I once heard Ann Coulter declare (with a straight face) that the United States Supreme Court was originally intended to decide “a few railroad cases and nothing else.” As frustrating as she can be, though, Ann Coulter has her counterparts on the left, as do Rush Limbaugh, Sean Hannity, Bill O’Reilly, and all the other “loony righties.” Popular political pundits have their battles to wage, and professors don’t join the soap box fights because they have their own battles to wage–in the halls of Academia.

    The most intelligent, thoughtful, and appropriate comment I have ever heard in the abortion debate came from John Kerry during his second debate against Bush in 2004. King George had just commented about the evils of abortion and how it ought to be completely banned in all forms; Kerry replied: “It’s just not that simple.” That ought to be the battle cry of all proponents of thoughtful, meaningful discussion.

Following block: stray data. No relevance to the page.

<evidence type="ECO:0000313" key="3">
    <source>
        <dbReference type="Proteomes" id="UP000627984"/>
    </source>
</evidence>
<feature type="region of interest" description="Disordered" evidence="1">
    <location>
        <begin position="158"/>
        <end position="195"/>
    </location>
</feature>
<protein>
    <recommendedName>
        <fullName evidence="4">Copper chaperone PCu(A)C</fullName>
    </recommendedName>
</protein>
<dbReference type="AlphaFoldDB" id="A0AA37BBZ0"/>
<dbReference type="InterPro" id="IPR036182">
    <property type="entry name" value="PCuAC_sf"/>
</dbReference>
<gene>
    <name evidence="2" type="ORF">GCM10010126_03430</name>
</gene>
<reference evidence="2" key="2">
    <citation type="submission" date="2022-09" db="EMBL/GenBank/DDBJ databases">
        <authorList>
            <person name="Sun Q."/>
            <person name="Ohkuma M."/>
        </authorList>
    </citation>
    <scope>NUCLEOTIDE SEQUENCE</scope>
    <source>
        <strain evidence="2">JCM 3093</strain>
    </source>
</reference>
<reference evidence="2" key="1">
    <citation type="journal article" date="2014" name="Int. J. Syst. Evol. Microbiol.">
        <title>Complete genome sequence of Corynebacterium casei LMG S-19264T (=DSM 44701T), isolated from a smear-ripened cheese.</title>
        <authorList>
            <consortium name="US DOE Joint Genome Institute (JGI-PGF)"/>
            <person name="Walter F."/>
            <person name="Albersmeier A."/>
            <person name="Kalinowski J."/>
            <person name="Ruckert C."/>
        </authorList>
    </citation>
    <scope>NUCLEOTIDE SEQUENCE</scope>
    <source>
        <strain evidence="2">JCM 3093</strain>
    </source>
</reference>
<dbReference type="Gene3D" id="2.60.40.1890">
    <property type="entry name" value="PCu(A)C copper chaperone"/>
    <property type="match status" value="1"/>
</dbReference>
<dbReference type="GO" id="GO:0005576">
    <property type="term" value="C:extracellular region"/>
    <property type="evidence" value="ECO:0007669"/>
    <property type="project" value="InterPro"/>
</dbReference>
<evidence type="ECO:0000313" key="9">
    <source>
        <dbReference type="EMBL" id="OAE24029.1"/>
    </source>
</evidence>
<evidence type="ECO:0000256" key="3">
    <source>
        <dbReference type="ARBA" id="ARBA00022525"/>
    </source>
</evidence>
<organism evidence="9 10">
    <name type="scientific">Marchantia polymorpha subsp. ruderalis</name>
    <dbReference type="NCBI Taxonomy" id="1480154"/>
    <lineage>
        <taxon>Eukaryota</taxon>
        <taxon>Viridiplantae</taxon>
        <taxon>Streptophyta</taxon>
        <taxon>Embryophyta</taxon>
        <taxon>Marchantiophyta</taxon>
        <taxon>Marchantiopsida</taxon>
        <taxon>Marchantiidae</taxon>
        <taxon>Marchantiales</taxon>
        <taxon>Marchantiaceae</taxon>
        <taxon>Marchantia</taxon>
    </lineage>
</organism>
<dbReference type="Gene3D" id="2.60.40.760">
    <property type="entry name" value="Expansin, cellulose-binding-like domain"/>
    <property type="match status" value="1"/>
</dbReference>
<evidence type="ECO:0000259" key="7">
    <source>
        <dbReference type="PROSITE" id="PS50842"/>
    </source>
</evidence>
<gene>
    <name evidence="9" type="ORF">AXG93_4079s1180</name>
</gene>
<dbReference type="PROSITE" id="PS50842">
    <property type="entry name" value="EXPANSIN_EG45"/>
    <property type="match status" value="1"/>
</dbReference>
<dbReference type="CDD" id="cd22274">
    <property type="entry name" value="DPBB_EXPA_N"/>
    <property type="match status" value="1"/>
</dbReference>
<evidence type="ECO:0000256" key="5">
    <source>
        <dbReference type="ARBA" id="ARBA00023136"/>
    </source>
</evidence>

3. Mike S. says:

    The reason national shout-media are so successful is that people want to be either completely sated or outraged by their “news.” Newspapers, TV and radio are driven by their consumers. And sadly those media outlets that carry an elevated discourse are most often casts aside in lieu of other louder, blunter and dumber media venues.

    Nonetheless, I think you strike a crucial point that without participation from academics (and civic leaders) to get the truth out about how courts, judges and lawyers work, errors will continue to be standard.

    Although shout TV, radio or publishing might not be the best (or most attractive) venues for academics, there’s no reason local lawyers or judges could not attempt to obtain column space in a local newspaper. All too often we focus on The New York Times, et al., and forget that the majority of Americans get their news from local newspapers and TV. That, Daniel, would be a great, grassroots way to combat mass media misinformation.